Martin C. Pedersen reports in a long article for Metropolis Magazine on the 2014 BMW i3, the company’s first fully electric vehicle aimed at city driving.
The article focuses on how BMW’s new business strategy is all based on the core importance of the product experience:
“An ambitious experiment, with hefty up-front costs estimated to be as high as $200 million, the roll-out has the potential to both shift the companyâ€™s business model â€” from selling a product to selling the experience that product provides â€” and redefine the carâ€™s role in an increasingly connected urban world.” […]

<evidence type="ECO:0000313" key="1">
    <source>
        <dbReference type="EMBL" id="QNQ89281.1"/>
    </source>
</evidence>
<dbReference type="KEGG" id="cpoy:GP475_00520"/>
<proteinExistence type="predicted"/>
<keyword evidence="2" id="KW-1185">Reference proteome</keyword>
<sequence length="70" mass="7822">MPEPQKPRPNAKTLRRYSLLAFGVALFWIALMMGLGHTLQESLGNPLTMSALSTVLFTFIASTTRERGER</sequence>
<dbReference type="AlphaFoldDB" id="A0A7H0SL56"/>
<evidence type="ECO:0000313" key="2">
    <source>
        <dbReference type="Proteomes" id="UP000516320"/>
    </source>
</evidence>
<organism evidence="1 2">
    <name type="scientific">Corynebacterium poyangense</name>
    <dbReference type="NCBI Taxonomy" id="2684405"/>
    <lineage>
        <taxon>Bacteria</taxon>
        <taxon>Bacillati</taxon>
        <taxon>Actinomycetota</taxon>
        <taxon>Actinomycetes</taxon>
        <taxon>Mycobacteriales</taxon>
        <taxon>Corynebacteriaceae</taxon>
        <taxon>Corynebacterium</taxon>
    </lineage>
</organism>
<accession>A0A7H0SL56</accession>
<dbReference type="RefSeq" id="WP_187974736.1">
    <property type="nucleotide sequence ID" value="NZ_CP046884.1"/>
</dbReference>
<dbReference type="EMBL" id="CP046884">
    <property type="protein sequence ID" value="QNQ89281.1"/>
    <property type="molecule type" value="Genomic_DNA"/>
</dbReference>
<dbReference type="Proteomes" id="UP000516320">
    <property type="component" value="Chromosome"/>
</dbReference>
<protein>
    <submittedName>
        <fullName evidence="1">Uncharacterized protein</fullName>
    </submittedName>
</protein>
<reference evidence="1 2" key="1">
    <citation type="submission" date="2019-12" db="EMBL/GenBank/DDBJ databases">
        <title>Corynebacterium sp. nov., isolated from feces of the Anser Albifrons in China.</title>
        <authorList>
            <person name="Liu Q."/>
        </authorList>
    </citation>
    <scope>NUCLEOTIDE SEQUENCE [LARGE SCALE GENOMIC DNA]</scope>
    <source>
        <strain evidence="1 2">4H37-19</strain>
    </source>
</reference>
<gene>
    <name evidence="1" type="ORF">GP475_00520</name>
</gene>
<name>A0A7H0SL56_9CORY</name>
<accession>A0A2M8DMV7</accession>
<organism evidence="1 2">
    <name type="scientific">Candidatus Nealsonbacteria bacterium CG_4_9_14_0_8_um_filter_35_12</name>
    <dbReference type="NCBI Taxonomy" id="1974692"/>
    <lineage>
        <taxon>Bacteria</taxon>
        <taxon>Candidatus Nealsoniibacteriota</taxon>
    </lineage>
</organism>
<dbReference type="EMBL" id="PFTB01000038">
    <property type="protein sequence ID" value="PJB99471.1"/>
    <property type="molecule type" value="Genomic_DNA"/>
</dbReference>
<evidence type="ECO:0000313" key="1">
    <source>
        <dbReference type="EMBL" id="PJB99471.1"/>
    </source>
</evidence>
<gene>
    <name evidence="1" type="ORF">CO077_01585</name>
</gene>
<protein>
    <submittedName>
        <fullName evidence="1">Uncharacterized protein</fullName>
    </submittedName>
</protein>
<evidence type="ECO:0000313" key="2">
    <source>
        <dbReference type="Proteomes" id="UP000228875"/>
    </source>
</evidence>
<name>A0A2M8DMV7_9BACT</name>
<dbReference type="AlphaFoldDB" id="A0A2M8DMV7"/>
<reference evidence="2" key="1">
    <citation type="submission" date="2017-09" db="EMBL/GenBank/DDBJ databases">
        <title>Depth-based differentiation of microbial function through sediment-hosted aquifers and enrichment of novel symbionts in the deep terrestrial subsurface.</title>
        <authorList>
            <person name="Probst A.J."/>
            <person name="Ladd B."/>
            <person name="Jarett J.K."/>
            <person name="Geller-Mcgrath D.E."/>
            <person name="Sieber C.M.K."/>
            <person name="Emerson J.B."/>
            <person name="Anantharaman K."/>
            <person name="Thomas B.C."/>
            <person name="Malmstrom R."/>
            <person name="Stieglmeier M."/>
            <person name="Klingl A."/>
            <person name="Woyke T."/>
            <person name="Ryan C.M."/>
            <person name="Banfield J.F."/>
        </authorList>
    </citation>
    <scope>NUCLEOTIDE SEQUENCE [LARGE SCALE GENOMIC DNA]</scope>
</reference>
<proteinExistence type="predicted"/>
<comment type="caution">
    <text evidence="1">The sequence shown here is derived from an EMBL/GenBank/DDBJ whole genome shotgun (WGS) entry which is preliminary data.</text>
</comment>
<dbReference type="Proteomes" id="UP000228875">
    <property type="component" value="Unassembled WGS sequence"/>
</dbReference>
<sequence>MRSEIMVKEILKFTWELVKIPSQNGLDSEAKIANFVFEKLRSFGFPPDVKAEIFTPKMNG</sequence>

BMW has gone all-in on the urban mobility angle, taking several pages out of the car- and bike-sharing playbooks. The system uses the emerging connection between mobile devices and BMW that already exists in a nascent form in Germany. Don Norman, the noted designer and author, does consulting work for the automaker and has seen the system in action: â€œIn Munich, when Iâ€™m with the BMW crowd, if weâ€™re in the city and decide to drive someplace, one of the guys will take out his cell phone and open up an app that tells him where a car is located. He reserves one thatâ€™s a block away. We walk over, he waves his BMW badge, and the car unlocks. The car is not just available to BMW people. Anyone who belongs to the subscription service can do it.â€